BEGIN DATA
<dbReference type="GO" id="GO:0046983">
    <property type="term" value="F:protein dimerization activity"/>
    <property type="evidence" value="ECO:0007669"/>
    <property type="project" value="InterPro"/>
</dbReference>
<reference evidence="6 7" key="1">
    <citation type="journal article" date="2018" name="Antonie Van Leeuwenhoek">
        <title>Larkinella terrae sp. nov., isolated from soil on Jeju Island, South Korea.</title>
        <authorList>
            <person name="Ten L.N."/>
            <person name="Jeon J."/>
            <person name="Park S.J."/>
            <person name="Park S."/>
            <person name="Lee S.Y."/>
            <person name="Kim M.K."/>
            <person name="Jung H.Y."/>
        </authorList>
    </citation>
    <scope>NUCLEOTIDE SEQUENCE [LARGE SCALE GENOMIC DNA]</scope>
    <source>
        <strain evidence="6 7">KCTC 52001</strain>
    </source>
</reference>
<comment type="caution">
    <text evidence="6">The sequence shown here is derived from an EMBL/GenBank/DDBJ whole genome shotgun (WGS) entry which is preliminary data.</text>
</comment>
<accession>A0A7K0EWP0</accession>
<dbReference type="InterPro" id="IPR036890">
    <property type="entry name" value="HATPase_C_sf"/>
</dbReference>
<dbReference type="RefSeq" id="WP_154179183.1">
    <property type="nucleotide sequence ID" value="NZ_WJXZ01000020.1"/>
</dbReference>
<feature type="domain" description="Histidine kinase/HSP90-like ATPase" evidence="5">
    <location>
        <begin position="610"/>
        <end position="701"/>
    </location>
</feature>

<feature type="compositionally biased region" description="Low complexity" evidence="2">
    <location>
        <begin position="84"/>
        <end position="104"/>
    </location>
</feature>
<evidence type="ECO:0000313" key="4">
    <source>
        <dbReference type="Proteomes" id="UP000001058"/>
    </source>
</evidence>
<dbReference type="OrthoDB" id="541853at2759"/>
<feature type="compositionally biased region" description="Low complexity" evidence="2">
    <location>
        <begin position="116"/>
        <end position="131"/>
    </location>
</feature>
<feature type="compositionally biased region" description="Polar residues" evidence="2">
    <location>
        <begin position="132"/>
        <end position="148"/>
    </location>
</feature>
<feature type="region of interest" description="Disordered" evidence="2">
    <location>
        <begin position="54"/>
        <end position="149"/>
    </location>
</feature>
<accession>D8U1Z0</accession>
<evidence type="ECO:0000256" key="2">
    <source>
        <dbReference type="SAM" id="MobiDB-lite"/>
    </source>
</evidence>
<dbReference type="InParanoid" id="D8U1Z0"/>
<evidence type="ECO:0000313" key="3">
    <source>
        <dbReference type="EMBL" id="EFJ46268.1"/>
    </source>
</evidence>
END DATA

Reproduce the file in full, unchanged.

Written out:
<dbReference type="GO" id="GO:0046983">
    <property type="term" value="F:protein dimerization activity"/>
    <property type="evidence" value="ECO:0007669"/>
    <property type="project" value="InterPro"/>
</dbReference>
<reference evidence="6 7" key="1">
    <citation type="journal article" date="2018" name="Antonie Van Leeuwenhoek">
        <title>Larkinella terrae sp. nov., isolated from soil on Jeju Island, South Korea.</title>
        <authorList>
            <person name="Ten L.N."/>
            <person name="Jeon J."/>
            <person name="Park S.J."/>
            <person name="Park S."/>
            <person name="Lee S.Y."/>
            <person name="Kim M.K."/>
            <person name="Jung H.Y."/>
        </authorList>
    </citation>
    <scope>NUCLEOTIDE SEQUENCE [LARGE SCALE GENOMIC DNA]</scope>
    <source>
        <strain evidence="6 7">KCTC 52001</strain>
    </source>
</reference>
<comment type="caution">
    <text evidence="6">The sequence shown here is derived from an EMBL/GenBank/DDBJ whole genome shotgun (WGS) entry which is preliminary data.</text>
</comment>
<accession>A0A7K0EWP0</accession>
<dbReference type="InterPro" id="IPR036890">
    <property type="entry name" value="HATPase_C_sf"/>
</dbReference>
<dbReference type="RefSeq" id="WP_154179183.1">
    <property type="nucleotide sequence ID" value="NZ_WJXZ01000020.1"/>
</dbReference>
<feature type="domain" description="Histidine kinase/HSP90-like ATPase" evidence="5">
    <location>
        <begin position="610"/>
        <end position="701"/>
    </location>
</feature>

<feature type="compositionally biased region" description="Low complexity" evidence="2">
    <location>
        <begin position="84"/>
        <end position="104"/>
    </location>
</feature>
<evidence type="ECO:0000313" key="4">
    <source>
        <dbReference type="Proteomes" id="UP000001058"/>
    </source>
</evidence>
<dbReference type="OrthoDB" id="541853at2759"/>
<feature type="compositionally biased region" description="Low complexity" evidence="2">
    <location>
        <begin position="116"/>
        <end position="131"/>
    </location>
</feature>
<feature type="compositionally biased region" description="Polar residues" evidence="2">
    <location>
        <begin position="132"/>
        <end position="148"/>
    </location>
</feature>
<feature type="region of interest" description="Disordered" evidence="2">
    <location>
        <begin position="54"/>
        <end position="149"/>
    </location>
</feature>
<accession>D8U1Z0</accession>
<evidence type="ECO:0000256" key="2">
    <source>
        <dbReference type="SAM" id="MobiDB-lite"/>
    </source>
</evidence>
<dbReference type="InParanoid" id="D8U1Z0"/>
<evidence type="ECO:0000313" key="3">
    <source>
        <dbReference type="EMBL" id="EFJ46268.1"/>
    </source>
</evidence>